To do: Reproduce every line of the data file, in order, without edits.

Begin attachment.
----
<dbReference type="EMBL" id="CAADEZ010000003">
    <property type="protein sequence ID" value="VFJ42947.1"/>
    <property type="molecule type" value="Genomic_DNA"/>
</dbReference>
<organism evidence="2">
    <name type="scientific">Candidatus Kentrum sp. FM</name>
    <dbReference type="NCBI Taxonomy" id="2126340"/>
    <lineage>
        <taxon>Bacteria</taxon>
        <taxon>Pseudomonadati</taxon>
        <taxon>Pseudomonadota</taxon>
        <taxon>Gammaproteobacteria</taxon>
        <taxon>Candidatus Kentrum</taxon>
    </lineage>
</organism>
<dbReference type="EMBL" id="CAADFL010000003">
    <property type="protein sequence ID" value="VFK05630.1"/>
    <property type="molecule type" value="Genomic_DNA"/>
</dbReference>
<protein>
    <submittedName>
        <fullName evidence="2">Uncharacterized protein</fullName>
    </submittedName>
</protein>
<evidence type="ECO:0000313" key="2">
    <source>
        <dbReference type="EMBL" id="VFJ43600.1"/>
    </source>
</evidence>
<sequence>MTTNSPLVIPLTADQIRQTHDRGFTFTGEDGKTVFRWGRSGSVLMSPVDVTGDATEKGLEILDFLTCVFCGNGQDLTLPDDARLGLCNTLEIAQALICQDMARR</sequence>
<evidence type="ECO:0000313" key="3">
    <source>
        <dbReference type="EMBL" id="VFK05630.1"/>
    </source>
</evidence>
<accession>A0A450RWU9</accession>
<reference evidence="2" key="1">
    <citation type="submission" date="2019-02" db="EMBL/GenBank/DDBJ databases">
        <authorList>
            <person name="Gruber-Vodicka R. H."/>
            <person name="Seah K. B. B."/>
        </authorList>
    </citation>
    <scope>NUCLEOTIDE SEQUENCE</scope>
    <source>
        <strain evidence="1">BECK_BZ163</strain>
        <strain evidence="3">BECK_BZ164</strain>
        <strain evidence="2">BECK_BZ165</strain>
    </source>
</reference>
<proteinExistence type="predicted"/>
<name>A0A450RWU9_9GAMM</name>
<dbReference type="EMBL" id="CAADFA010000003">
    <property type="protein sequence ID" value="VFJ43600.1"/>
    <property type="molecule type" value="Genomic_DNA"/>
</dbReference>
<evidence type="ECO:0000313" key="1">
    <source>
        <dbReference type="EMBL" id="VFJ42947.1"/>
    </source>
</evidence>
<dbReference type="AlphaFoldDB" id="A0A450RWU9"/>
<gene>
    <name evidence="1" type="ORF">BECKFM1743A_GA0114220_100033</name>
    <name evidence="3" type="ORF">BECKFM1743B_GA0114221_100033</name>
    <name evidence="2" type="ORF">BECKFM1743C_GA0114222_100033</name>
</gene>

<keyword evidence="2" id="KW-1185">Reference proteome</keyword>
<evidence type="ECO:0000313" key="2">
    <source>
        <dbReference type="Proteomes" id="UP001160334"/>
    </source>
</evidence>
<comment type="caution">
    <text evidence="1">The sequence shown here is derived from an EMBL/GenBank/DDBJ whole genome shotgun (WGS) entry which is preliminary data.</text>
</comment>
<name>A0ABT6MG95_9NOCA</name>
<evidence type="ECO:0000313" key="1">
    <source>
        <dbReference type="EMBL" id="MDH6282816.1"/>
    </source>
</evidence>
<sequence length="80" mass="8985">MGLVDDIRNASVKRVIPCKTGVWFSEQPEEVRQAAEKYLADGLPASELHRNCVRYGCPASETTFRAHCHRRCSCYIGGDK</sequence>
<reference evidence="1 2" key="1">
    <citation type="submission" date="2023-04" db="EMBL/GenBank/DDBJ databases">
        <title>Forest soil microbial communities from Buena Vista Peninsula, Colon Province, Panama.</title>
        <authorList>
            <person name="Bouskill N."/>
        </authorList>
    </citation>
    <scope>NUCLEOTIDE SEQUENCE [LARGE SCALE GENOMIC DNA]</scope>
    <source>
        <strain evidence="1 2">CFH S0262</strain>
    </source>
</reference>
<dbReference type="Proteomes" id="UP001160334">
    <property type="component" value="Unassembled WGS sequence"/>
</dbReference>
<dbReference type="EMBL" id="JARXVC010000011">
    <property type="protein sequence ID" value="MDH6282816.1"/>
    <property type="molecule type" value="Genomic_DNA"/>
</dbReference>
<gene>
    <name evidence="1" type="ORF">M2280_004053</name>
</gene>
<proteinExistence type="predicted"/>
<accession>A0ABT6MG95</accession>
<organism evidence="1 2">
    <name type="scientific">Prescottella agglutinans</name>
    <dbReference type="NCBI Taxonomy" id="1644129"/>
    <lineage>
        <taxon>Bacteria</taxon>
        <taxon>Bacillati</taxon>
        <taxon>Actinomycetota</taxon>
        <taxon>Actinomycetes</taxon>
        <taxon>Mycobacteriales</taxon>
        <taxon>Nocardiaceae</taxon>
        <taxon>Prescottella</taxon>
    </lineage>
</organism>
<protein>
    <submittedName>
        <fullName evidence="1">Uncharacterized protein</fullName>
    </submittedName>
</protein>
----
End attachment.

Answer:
<dbReference type="EMBL" id="CAADEZ010000003">
    <property type="protein sequence ID" value="VFJ42947.1"/>
    <property type="molecule type" value="Genomic_DNA"/>
</dbReference>
<organism evidence="2">
    <name type="scientific">Candidatus Kentrum sp. FM</name>
    <dbReference type="NCBI Taxonomy" id="2126340"/>
    <lineage>
        <taxon>Bacteria</taxon>
        <taxon>Pseudomonadati</taxon>
        <taxon>Pseudomonadota</taxon>
        <taxon>Gammaproteobacteria</taxon>
        <taxon>Candidatus Kentrum</taxon>
    </lineage>
</organism>
<dbReference type="EMBL" id="CAADFL010000003">
    <property type="protein sequence ID" value="VFK05630.1"/>
    <property type="molecule type" value="Genomic_DNA"/>
</dbReference>
<protein>
    <submittedName>
        <fullName evidence="2">Uncharacterized protein</fullName>
    </submittedName>
</protein>
<evidence type="ECO:0000313" key="2">
    <source>
        <dbReference type="EMBL" id="VFJ43600.1"/>
    </source>
</evidence>
<sequence>MTTNSPLVIPLTADQIRQTHDRGFTFTGEDGKTVFRWGRSGSVLMSPVDVTGDATEKGLEILDFLTCVFCGNGQDLTLPDDARLGLCNTLEIAQALICQDMARR</sequence>
<evidence type="ECO:0000313" key="3">
    <source>
        <dbReference type="EMBL" id="VFK05630.1"/>
    </source>
</evidence>
<accession>A0A450RWU9</accession>
<reference evidence="2" key="1">
    <citation type="submission" date="2019-02" db="EMBL/GenBank/DDBJ databases">
        <authorList>
            <person name="Gruber-Vodicka R. H."/>
            <person name="Seah K. B. B."/>
        </authorList>
    </citation>
    <scope>NUCLEOTIDE SEQUENCE</scope>
    <source>
        <strain evidence="1">BECK_BZ163</strain>
        <strain evidence="3">BECK_BZ164</strain>
        <strain evidence="2">BECK_BZ165</strain>
    </source>
</reference>
<proteinExistence type="predicted"/>
<name>A0A450RWU9_9GAMM</name>
<dbReference type="EMBL" id="CAADFA010000003">
    <property type="protein sequence ID" value="VFJ43600.1"/>
    <property type="molecule type" value="Genomic_DNA"/>
</dbReference>
<evidence type="ECO:0000313" key="1">
    <source>
        <dbReference type="EMBL" id="VFJ42947.1"/>
    </source>
</evidence>
<dbReference type="AlphaFoldDB" id="A0A450RWU9"/>
<gene>
    <name evidence="1" type="ORF">BECKFM1743A_GA0114220_100033</name>
    <name evidence="3" type="ORF">BECKFM1743B_GA0114221_100033</name>
    <name evidence="2" type="ORF">BECKFM1743C_GA0114222_100033</name>
</gene>

<keyword evidence="2" id="KW-1185">Reference proteome</keyword>
<evidence type="ECO:0000313" key="2">
    <source>
        <dbReference type="Proteomes" id="UP001160334"/>
    </source>
</evidence>
<comment type="caution">
    <text evidence="1">The sequence shown here is derived from an EMBL/GenBank/DDBJ whole genome shotgun (WGS) entry which is preliminary data.</text>
</comment>
<name>A0ABT6MG95_9NOCA</name>
<evidence type="ECO:0000313" key="1">
    <source>
        <dbReference type="EMBL" id="MDH6282816.1"/>
    </source>
</evidence>
<sequence length="80" mass="8985">MGLVDDIRNASVKRVIPCKTGVWFSEQPEEVRQAAEKYLADGLPASELHRNCVRYGCPASETTFRAHCHRRCSCYIGGDK</sequence>
<reference evidence="1 2" key="1">
    <citation type="submission" date="2023-04" db="EMBL/GenBank/DDBJ databases">
        <title>Forest soil microbial communities from Buena Vista Peninsula, Colon Province, Panama.</title>
        <authorList>
            <person name="Bouskill N."/>
        </authorList>
    </citation>
    <scope>NUCLEOTIDE SEQUENCE [LARGE SCALE GENOMIC DNA]</scope>
    <source>
        <strain evidence="1 2">CFH S0262</strain>
    </source>
</reference>
<dbReference type="Proteomes" id="UP001160334">
    <property type="component" value="Unassembled WGS sequence"/>
</dbReference>
<dbReference type="EMBL" id="JARXVC010000011">
    <property type="protein sequence ID" value="MDH6282816.1"/>
    <property type="molecule type" value="Genomic_DNA"/>
</dbReference>
<gene>
    <name evidence="1" type="ORF">M2280_004053</name>
</gene>
<proteinExistence type="predicted"/>
<accession>A0ABT6MG95</accession>
<organism evidence="1 2">
    <name type="scientific">Prescottella agglutinans</name>
    <dbReference type="NCBI Taxonomy" id="1644129"/>
    <lineage>
        <taxon>Bacteria</taxon>
        <taxon>Bacillati</taxon>
        <taxon>Actinomycetota</taxon>
        <taxon>Actinomycetes</taxon>
        <taxon>Mycobacteriales</taxon>
        <taxon>Nocardiaceae</taxon>
        <taxon>Prescottella</taxon>
    </lineage>
</organism>
<protein>
    <submittedName>
        <fullName evidence="1">Uncharacterized protein</fullName>
    </submittedName>
</protein>